WMA Launches Influenza Immunization Campaign for Physicians

A new immunization campaign against influenza among physicians and other health workers has been launched by the World Medical Association.

Dr. Cecil Wilson

Dr. Cecil Wilson

The announcement comes as the World Health Organization begins its Immunization Week under the slogan, “Protect your world – get vaccinated”.

With the support of the International Federation of Pharmaceutical Manufacturers and Associations, the WMA campaign intends to raise physicians’ awareness globally of the importance of influenza vaccination among healthcare professionals to protect their patients and families. A special goal of the campaign is to encourage physicians to serve as role models by getting seasonal flu shots themselves.

Dr. Cecil Wilson, President of the WMA, said: ‘Influenza outbreaks represent a significant global health threat that is frequently overlooked. The medical community has an ethical obligation to act with the safety of patients as its foremost interest.

Physicians and other healthcare workers are key in preventing the transmission of infections in clinical settings. By getting immunized, physicians can set an example for all healthcare workers, patients and the general public on the importance of getting seasonal flu vaccines to protect health.’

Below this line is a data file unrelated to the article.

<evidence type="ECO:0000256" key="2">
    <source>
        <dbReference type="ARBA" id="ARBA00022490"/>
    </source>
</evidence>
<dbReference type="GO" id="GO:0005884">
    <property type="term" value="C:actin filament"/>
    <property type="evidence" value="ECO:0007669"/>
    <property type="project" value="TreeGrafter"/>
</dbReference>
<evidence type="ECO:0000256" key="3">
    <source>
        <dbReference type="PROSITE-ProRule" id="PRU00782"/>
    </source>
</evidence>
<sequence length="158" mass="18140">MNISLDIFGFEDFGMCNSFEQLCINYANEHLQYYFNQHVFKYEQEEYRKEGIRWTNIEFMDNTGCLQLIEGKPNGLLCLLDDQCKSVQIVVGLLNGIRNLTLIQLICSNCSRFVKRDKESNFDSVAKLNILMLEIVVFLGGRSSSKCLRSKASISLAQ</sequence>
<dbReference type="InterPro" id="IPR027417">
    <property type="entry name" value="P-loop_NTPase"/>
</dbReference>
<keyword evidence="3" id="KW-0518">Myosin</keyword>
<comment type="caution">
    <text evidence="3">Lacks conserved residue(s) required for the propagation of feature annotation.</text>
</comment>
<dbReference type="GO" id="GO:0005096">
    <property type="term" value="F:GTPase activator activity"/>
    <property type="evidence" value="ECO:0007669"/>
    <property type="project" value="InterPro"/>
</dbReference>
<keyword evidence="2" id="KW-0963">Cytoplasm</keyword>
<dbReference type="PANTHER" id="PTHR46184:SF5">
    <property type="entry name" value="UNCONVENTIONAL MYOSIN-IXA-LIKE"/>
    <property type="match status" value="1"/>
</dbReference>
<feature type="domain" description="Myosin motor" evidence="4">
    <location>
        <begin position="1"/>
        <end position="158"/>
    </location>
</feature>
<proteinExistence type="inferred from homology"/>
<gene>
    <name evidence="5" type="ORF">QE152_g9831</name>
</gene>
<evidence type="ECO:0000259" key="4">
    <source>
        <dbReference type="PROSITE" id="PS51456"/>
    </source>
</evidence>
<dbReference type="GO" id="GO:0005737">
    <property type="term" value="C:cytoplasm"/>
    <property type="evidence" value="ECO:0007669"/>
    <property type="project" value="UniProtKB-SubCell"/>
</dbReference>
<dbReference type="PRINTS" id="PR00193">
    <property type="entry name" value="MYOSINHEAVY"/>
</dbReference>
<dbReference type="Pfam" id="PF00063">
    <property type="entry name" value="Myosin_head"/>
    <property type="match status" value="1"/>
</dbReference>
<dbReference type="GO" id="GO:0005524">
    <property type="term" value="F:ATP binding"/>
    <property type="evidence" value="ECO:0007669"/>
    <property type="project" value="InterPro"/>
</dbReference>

Dr. Wilson said that the WMA has already taken important steps to encourage immunization among health workers. For example, last year’s WMA General Assembly adopted a policy on the prioritization of immunization, calling on its member associations all over the world ‘to promote the evidence base and increase awareness about the benefits of immunization amongst physicians and the public.’

According to the World Health Organization, influenza causes 250,000 to 500,000 annual deaths worldwide. Influenza outbreaks have serious implications for patients’ health and disease outcomes. The Center for Disease Control estimates that in the United States alone, an average season of influenza results in tens of thousands of deaths and up to 200,000 hospitalizations due to influenza-related causes. The most effective way to prevent transmission of influenza from healthcare workers to patients is immunization, yet immunization rates even in developed countries, such as the USA, remain low – around 40 per cent, in contrast to the CDC recommendation of ‘vaccination of 100 per cent of employees who do not have medical contraindications.’

The WMA educational campaign will consistently emphasize the importance of health worker immunization for patient safety and quality of care, and physicians’ role in driving the change.

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